Thursday, January 26, 2012

Moe Davis talks to the Dog


The Talking DogAs we come to a point in time ten years after the opening of Guantanamo Bay for military detentions of persons captured in Afghanistan and elsewhere, is there anything else I should have asked you but didn't, or anything else you believe that the public needs to know about this?

Morris Davis: One thing comes to mind. We chose Guantanamo a decade ago because some people thought that it was outside the reach of law. And now, we have 171 men stuck in a legal Alice in Wonderland. And so we continue to make bad laws, like the NDAA and the "reformed again and again military commissions” -- to continue to try to deal with men we are holding because we took short-cuts and made bad decisions years ago. My hope is that common sense prevails and we can look rationally at the big picture, and we stop trying to make even more bad laws rooted in our prior bad decisions. I hope at some point we remember who we are and what we stand for, we reckon with what we did in the past, and we stop living our lives in fear. I hope we become free and brave again.
The Talking DogI join all my readers in thanking Col. Morris Davis for that eye-opening interview.


Tuesday, January 24, 2012

From Roger Fitch and our Friends down under at Justinian...

Sorry I am a little late posting this-but it is as timely as ever....

Happy birthday Gitmo

Milestones and millstones ... Guantánamo's tenth birthday, as Bill of Rights turns 220 ... National Defence Authorisation Act allows for exciting possibilities - including military detention of US civilians ... The new Reichstag Fire Decree ... Latest from US Supremes ... Habeas - British courts step-in where DC Circuit fears to tread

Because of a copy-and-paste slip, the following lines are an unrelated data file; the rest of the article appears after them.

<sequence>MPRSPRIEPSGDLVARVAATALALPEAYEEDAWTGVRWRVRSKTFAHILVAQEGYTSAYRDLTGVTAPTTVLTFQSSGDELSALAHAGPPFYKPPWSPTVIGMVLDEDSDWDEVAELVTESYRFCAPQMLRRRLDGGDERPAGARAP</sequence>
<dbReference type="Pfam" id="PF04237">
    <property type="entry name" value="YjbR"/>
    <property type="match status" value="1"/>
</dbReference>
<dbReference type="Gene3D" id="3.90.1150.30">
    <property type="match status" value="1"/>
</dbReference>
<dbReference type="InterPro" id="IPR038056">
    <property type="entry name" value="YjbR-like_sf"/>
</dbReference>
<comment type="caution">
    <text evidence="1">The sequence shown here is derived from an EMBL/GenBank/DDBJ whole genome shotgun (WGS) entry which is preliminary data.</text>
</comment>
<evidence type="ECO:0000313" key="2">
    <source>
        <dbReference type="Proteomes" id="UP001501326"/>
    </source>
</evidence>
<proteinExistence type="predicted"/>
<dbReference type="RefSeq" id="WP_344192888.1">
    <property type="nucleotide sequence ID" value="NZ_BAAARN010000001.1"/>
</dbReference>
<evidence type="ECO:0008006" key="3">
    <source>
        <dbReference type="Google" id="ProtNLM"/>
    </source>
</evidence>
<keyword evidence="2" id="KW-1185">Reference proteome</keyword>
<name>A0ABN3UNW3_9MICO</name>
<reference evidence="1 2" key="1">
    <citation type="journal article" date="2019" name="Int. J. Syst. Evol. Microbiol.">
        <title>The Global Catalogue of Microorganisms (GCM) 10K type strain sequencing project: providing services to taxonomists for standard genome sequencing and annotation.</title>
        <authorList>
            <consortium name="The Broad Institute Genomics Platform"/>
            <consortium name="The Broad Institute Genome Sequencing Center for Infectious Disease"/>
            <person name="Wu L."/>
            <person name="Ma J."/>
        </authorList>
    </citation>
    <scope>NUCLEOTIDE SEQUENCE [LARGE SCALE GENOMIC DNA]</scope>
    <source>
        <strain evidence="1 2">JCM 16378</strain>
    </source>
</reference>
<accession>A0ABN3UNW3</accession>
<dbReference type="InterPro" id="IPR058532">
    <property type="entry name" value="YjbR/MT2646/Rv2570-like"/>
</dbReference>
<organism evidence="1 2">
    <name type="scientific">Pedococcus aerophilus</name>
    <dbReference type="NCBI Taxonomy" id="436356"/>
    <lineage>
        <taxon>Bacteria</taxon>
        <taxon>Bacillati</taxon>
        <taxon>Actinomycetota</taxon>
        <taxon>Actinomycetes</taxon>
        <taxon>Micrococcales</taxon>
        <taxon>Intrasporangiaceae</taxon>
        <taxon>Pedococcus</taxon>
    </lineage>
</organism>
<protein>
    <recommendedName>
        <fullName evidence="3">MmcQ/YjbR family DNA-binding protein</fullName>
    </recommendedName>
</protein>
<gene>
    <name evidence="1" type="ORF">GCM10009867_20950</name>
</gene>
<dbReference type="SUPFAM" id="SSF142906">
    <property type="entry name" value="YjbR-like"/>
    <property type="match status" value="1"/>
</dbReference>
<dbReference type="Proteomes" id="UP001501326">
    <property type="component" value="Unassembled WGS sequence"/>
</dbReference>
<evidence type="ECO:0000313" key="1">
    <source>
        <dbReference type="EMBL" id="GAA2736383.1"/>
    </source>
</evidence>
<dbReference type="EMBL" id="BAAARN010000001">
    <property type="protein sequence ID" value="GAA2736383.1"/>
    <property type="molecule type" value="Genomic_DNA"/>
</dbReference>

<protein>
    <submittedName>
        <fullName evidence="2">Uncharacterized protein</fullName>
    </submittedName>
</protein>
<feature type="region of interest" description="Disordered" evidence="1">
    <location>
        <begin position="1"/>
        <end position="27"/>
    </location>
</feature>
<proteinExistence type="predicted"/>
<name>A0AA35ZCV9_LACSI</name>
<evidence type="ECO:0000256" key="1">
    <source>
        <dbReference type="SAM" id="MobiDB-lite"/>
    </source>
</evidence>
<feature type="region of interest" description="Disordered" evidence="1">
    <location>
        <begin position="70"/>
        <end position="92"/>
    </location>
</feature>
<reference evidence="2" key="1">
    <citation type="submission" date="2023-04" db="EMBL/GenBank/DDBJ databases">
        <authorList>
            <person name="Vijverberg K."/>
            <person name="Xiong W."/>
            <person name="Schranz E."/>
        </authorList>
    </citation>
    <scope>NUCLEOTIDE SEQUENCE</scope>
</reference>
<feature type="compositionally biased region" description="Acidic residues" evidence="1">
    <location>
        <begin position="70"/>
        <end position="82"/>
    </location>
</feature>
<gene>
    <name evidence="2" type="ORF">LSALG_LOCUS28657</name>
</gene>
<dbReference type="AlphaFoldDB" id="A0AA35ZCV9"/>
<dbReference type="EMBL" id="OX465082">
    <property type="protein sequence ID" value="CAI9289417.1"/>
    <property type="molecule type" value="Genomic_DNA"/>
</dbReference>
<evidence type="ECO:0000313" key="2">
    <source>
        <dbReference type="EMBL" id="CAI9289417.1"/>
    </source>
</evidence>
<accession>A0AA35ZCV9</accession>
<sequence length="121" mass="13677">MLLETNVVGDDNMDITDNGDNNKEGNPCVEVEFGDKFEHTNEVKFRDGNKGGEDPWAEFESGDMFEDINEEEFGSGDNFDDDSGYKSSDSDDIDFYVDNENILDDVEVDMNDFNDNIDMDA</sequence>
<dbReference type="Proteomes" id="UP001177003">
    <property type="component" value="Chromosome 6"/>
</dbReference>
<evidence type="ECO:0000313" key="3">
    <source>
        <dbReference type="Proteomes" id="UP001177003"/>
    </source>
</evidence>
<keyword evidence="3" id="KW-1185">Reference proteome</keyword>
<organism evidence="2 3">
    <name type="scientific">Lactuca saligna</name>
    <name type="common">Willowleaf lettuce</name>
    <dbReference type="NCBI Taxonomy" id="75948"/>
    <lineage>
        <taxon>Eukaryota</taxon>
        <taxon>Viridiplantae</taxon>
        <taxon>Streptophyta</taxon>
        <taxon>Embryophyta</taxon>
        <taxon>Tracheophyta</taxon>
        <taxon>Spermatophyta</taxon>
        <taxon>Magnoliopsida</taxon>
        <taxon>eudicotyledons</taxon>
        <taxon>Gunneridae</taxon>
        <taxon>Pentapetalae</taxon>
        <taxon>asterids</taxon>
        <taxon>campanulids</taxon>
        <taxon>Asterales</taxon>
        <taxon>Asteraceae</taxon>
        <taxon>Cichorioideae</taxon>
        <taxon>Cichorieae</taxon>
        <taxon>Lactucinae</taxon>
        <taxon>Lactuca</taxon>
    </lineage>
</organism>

The US reached a milestone on December 15: 220 years since the adoption of its famous Bill of Rights
It's older than the French Droits de l'Homme of 1793.
Nevertheless, for reasons best left to historians, on "Bill of Rights Day" Congress suspended large chunks of the 10 amendments (and effectively, habeas corpus) in theNational Defence Authorisation Act .


Saturday, January 21, 2012

"Smuggling" accusations continue

Not too long ago one of the Guantanamo attorneys was accused of smuggling underpants to a another attorney is accused of smuggling pamphlets....The search process before seeing a client is exhaustive---and exhausting and the notion that any one of us would risk our law licenses to bring in this trivia is beyond the pale....but that doesn't stop the military.